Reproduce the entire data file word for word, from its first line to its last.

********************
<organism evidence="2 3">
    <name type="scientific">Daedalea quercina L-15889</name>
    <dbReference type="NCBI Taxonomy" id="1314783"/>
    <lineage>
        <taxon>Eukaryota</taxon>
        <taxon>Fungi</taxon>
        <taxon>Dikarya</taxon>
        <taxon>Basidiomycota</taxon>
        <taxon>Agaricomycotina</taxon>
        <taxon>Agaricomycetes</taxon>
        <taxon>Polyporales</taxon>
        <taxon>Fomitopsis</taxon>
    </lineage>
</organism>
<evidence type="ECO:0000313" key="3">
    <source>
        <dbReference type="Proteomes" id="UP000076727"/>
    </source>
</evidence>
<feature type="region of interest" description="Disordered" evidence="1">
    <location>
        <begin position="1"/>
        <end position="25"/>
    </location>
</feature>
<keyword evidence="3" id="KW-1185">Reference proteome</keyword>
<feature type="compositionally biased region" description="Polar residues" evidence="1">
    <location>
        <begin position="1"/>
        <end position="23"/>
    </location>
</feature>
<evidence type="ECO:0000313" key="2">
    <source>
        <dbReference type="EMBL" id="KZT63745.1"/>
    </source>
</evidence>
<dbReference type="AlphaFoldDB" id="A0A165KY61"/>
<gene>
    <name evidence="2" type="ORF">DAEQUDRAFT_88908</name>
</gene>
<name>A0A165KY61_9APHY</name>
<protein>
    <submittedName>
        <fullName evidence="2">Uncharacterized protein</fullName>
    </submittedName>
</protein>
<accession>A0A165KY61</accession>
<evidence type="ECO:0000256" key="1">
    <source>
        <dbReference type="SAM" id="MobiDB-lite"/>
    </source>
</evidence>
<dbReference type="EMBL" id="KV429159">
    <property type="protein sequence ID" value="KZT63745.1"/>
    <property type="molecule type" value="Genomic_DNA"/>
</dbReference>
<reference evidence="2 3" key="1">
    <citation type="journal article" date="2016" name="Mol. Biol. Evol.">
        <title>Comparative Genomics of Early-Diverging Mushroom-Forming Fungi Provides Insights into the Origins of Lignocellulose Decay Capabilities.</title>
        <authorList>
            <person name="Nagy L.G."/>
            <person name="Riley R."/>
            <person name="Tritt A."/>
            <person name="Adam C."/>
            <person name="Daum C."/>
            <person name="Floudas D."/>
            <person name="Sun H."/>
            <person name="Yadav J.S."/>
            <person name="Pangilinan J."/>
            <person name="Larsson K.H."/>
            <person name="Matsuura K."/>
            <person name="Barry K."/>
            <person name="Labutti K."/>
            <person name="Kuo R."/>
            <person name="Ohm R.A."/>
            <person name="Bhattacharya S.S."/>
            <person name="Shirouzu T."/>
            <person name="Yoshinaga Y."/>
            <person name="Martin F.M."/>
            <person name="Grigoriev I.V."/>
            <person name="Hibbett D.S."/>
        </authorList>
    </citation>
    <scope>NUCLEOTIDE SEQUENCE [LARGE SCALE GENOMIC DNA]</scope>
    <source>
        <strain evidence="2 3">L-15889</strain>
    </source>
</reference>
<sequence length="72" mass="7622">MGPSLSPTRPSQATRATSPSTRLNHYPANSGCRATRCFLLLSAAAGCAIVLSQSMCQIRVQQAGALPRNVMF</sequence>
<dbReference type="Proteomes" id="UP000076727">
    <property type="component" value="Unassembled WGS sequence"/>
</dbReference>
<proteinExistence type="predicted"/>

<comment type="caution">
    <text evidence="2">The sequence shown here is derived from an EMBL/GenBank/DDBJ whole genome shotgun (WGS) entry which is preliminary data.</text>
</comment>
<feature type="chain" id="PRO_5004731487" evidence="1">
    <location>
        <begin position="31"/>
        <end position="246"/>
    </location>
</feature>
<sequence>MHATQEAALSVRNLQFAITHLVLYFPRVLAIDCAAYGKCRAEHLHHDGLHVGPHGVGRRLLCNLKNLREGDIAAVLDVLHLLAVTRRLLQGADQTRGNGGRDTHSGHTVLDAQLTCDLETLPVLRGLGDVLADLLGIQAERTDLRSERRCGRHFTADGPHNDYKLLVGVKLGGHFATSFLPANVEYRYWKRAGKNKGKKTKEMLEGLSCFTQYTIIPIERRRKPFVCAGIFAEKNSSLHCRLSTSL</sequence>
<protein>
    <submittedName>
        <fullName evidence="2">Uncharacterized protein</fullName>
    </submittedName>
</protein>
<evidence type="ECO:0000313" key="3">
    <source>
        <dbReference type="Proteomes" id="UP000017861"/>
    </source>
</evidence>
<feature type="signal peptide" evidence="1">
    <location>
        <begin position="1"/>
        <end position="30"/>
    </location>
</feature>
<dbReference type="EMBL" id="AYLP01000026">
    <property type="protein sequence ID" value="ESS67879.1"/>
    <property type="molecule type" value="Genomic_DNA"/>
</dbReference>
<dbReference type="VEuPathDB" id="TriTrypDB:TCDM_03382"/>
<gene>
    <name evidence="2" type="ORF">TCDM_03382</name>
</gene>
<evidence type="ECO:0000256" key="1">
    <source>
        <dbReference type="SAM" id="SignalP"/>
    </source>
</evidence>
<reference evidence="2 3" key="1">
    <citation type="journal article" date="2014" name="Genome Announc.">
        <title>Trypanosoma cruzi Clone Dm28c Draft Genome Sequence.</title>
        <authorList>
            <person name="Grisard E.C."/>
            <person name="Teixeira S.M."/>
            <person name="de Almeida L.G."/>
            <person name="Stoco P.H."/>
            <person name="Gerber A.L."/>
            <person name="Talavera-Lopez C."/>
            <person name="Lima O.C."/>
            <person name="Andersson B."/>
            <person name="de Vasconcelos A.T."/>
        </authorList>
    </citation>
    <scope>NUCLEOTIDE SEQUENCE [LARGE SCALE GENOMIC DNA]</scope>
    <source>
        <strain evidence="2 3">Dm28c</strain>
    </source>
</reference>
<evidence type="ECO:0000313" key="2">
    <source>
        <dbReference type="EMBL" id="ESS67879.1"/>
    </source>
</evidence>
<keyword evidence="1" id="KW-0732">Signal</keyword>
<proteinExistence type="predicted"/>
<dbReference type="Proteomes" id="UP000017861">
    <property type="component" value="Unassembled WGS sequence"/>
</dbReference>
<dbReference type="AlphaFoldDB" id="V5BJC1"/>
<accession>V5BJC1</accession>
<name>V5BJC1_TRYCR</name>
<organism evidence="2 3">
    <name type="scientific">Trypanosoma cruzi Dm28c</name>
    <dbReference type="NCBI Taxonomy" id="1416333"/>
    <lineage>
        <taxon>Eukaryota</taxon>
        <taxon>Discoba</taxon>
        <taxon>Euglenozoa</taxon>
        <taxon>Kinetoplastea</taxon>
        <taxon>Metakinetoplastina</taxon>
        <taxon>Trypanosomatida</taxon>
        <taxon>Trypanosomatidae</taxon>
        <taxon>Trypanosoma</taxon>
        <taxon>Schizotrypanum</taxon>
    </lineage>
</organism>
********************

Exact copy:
<organism evidence="2 3">
    <name type="scientific">Daedalea quercina L-15889</name>
    <dbReference type="NCBI Taxonomy" id="1314783"/>
    <lineage>
        <taxon>Eukaryota</taxon>
        <taxon>Fungi</taxon>
        <taxon>Dikarya</taxon>
        <taxon>Basidiomycota</taxon>
        <taxon>Agaricomycotina</taxon>
        <taxon>Agaricomycetes</taxon>
        <taxon>Polyporales</taxon>
        <taxon>Fomitopsis</taxon>
    </lineage>
</organism>
<evidence type="ECO:0000313" key="3">
    <source>
        <dbReference type="Proteomes" id="UP000076727"/>
    </source>
</evidence>
<feature type="region of interest" description="Disordered" evidence="1">
    <location>
        <begin position="1"/>
        <end position="25"/>
    </location>
</feature>
<keyword evidence="3" id="KW-1185">Reference proteome</keyword>
<feature type="compositionally biased region" description="Polar residues" evidence="1">
    <location>
        <begin position="1"/>
        <end position="23"/>
    </location>
</feature>
<evidence type="ECO:0000313" key="2">
    <source>
        <dbReference type="EMBL" id="KZT63745.1"/>
    </source>
</evidence>
<dbReference type="AlphaFoldDB" id="A0A165KY61"/>
<gene>
    <name evidence="2" type="ORF">DAEQUDRAFT_88908</name>
</gene>
<name>A0A165KY61_9APHY</name>
<protein>
    <submittedName>
        <fullName evidence="2">Uncharacterized protein</fullName>
    </submittedName>
</protein>
<accession>A0A165KY61</accession>
<evidence type="ECO:0000256" key="1">
    <source>
        <dbReference type="SAM" id="MobiDB-lite"/>
    </source>
</evidence>
<dbReference type="EMBL" id="KV429159">
    <property type="protein sequence ID" value="KZT63745.1"/>
    <property type="molecule type" value="Genomic_DNA"/>
</dbReference>
<reference evidence="2 3" key="1">
    <citation type="journal article" date="2016" name="Mol. Biol. Evol.">
        <title>Comparative Genomics of Early-Diverging Mushroom-Forming Fungi Provides Insights into the Origins of Lignocellulose Decay Capabilities.</title>
        <authorList>
            <person name="Nagy L.G."/>
            <person name="Riley R."/>
            <person name="Tritt A."/>
            <person name="Adam C."/>
            <person name="Daum C."/>
            <person name="Floudas D."/>
            <person name="Sun H."/>
            <person name="Yadav J.S."/>
            <person name="Pangilinan J."/>
            <person name="Larsson K.H."/>
            <person name="Matsuura K."/>
            <person name="Barry K."/>
            <person name="Labutti K."/>
            <person name="Kuo R."/>
            <person name="Ohm R.A."/>
            <person name="Bhattacharya S.S."/>
            <person name="Shirouzu T."/>
            <person name="Yoshinaga Y."/>
            <person name="Martin F.M."/>
            <person name="Grigoriev I.V."/>
            <person name="Hibbett D.S."/>
        </authorList>
    </citation>
    <scope>NUCLEOTIDE SEQUENCE [LARGE SCALE GENOMIC DNA]</scope>
    <source>
        <strain evidence="2 3">L-15889</strain>
    </source>
</reference>
<sequence length="72" mass="7622">MGPSLSPTRPSQATRATSPSTRLNHYPANSGCRATRCFLLLSAAAGCAIVLSQSMCQIRVQQAGALPRNVMF</sequence>
<dbReference type="Proteomes" id="UP000076727">
    <property type="component" value="Unassembled WGS sequence"/>
</dbReference>
<proteinExistence type="predicted"/>

<comment type="caution">
    <text evidence="2">The sequence shown here is derived from an EMBL/GenBank/DDBJ whole genome shotgun (WGS) entry which is preliminary data.</text>
</comment>
<feature type="chain" id="PRO_5004731487" evidence="1">
    <location>
        <begin position="31"/>
        <end position="246"/>
    </location>
</feature>
<sequence>MHATQEAALSVRNLQFAITHLVLYFPRVLAIDCAAYGKCRAEHLHHDGLHVGPHGVGRRLLCNLKNLREGDIAAVLDVLHLLAVTRRLLQGADQTRGNGGRDTHSGHTVLDAQLTCDLETLPVLRGLGDVLADLLGIQAERTDLRSERRCGRHFTADGPHNDYKLLVGVKLGGHFATSFLPANVEYRYWKRAGKNKGKKTKEMLEGLSCFTQYTIIPIERRRKPFVCAGIFAEKNSSLHCRLSTSL</sequence>
<protein>
    <submittedName>
        <fullName evidence="2">Uncharacterized protein</fullName>
    </submittedName>
</protein>
<evidence type="ECO:0000313" key="3">
    <source>
        <dbReference type="Proteomes" id="UP000017861"/>
    </source>
</evidence>
<feature type="signal peptide" evidence="1">
    <location>
        <begin position="1"/>
        <end position="30"/>
    </location>
</feature>
<dbReference type="EMBL" id="AYLP01000026">
    <property type="protein sequence ID" value="ESS67879.1"/>
    <property type="molecule type" value="Genomic_DNA"/>
</dbReference>
<dbReference type="VEuPathDB" id="TriTrypDB:TCDM_03382"/>
<gene>
    <name evidence="2" type="ORF">TCDM_03382</name>
</gene>
<evidence type="ECO:0000256" key="1">
    <source>
        <dbReference type="SAM" id="SignalP"/>
    </source>
</evidence>
<reference evidence="2 3" key="1">
    <citation type="journal article" date="2014" name="Genome Announc.">
        <title>Trypanosoma cruzi Clone Dm28c Draft Genome Sequence.</title>
        <authorList>
            <person name="Grisard E.C."/>
            <person name="Teixeira S.M."/>
            <person name="de Almeida L.G."/>
            <person name="Stoco P.H."/>
            <person name="Gerber A.L."/>
            <person name="Talavera-Lopez C."/>
            <person name="Lima O.C."/>
            <person name="Andersson B."/>
            <person name="de Vasconcelos A.T."/>
        </authorList>
    </citation>
    <scope>NUCLEOTIDE SEQUENCE [LARGE SCALE GENOMIC DNA]</scope>
    <source>
        <strain evidence="2 3">Dm28c</strain>
    </source>
</reference>
<evidence type="ECO:0000313" key="2">
    <source>
        <dbReference type="EMBL" id="ESS67879.1"/>
    </source>
</evidence>
<keyword evidence="1" id="KW-0732">Signal</keyword>
<proteinExistence type="predicted"/>
<dbReference type="Proteomes" id="UP000017861">
    <property type="component" value="Unassembled WGS sequence"/>
</dbReference>
<dbReference type="AlphaFoldDB" id="V5BJC1"/>
<accession>V5BJC1</accession>
<name>V5BJC1_TRYCR</name>
<organism evidence="2 3">
    <name type="scientific">Trypanosoma cruzi Dm28c</name>
    <dbReference type="NCBI Taxonomy" id="1416333"/>
    <lineage>
        <taxon>Eukaryota</taxon>
        <taxon>Discoba</taxon>
        <taxon>Euglenozoa</taxon>
        <taxon>Kinetoplastea</taxon>
        <taxon>Metakinetoplastina</taxon>
        <taxon>Trypanosomatida</taxon>
        <taxon>Trypanosomatidae</taxon>
        <taxon>Trypanosoma</taxon>
        <taxon>Schizotrypanum</taxon>
    </lineage>
</organism>